Your amazing online presence is right this way.

Create your profile
Capture who you are, what you do, and where you're going. All in one place.


Quit Your Day Job: Why I Decided To Be My Own Boss in 2018

Viewing on Levo:

Only you can see this list

Welcome to Quit Your Day Job — an interview series with folks who have ditched their day jobs to branch out on their own and follow their passions.

This week, we talked to Julissa Prado, founder and CEO of Rizos Curls, a line of hair care products for "curly-haired girls like her." Julissa spent years experimenting with formulas and balancing a full-time job at Nestle before finally starting her own business.

She told us all about finding the courage to quit her corporate job (last month!), facing down the perils of imposter syndrome and how she knew it was time to turn her side hustle into a full-fledged brand.

Did you go to college? If so, what did you study and what were your career aspirations?

My father and uncles came to this country with nothing in their pockets but dreams. I had the privilege of watching them go from doing backbreaking work on fields to now owning their own businesses. Their entrepreneurial spirit inspired me to want to pursue a career in business. [I received] a Bachelor's in International Studies from UCLA and a Master's in Business Management from Wake Forest.

How did you find your passion? Did this differ from your 'original plan'?

My passion has always been my culture, so curly hair falls right in line with it. Growing up Latina, I always saw most my family and community had wavy, curly or coily hair, but would straighten it. Wearing it natural was out of the question.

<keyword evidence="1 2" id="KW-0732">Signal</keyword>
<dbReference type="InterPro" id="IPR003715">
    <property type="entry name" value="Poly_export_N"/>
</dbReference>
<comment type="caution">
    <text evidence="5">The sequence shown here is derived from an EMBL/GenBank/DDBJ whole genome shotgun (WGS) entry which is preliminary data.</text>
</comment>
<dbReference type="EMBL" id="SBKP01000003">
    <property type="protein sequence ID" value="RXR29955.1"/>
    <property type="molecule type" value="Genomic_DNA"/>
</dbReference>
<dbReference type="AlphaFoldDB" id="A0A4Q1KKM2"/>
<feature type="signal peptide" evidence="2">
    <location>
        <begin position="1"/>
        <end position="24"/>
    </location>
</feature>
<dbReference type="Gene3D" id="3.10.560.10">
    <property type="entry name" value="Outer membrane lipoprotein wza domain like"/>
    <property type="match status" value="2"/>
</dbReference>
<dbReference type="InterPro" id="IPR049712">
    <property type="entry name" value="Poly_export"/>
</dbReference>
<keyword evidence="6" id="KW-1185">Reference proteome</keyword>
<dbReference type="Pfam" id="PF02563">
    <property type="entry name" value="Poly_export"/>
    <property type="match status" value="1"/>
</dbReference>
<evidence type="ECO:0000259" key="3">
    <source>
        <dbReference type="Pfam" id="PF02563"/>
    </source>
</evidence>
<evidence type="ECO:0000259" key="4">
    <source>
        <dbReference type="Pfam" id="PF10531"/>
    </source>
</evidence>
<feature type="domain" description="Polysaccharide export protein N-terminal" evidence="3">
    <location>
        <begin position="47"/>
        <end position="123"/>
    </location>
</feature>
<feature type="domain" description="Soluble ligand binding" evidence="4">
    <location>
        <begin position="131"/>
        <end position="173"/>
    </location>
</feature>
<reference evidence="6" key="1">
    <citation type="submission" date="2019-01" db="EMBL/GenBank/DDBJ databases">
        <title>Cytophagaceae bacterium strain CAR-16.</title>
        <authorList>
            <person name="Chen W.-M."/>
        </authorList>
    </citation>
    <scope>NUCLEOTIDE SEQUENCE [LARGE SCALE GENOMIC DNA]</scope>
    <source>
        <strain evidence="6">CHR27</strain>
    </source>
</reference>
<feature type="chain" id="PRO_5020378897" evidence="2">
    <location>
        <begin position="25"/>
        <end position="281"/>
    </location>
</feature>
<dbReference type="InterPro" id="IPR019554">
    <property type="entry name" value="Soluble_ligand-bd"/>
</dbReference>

There was a huge lack of knowledge on how to style our natural hair and even products for us to use. I would save my money and buy so many products that didn’t work for me or had harsh chemicals that were not good for my curls.

My dream was always to one day create the very best products that would celebrate my families curl types—from my sister’s loose waves to my tia’s coily strands. At 15 I began saving my money from working at my parent’s restaurant, soon after I embarked on this journey and spent years searching for the perfect formulas.

What was your old job and how did you decide to leave it behind?

I had an amazing career with Nestle [up until] last month. I had a great position, an amazing team, made great money—absolutely no complaints. Prior to launching, Rizos Curls was always my side hustle. Once I launched I tried to continue with it as my side hustle, but we grew very quickly and that required more of my time. It all happened very fast, it’s only been 4 weeks since I decided to quit my corporate job.

I had my official Rizos Curls launch in October, and have been incredibly blessed to have people supporting since day one. Most of my customers are not like regular customers, they treat me like family. They send me encouraging messages, testimonials, pictures, ask me for hair advice, and share Rizos Curls with all their friends and family.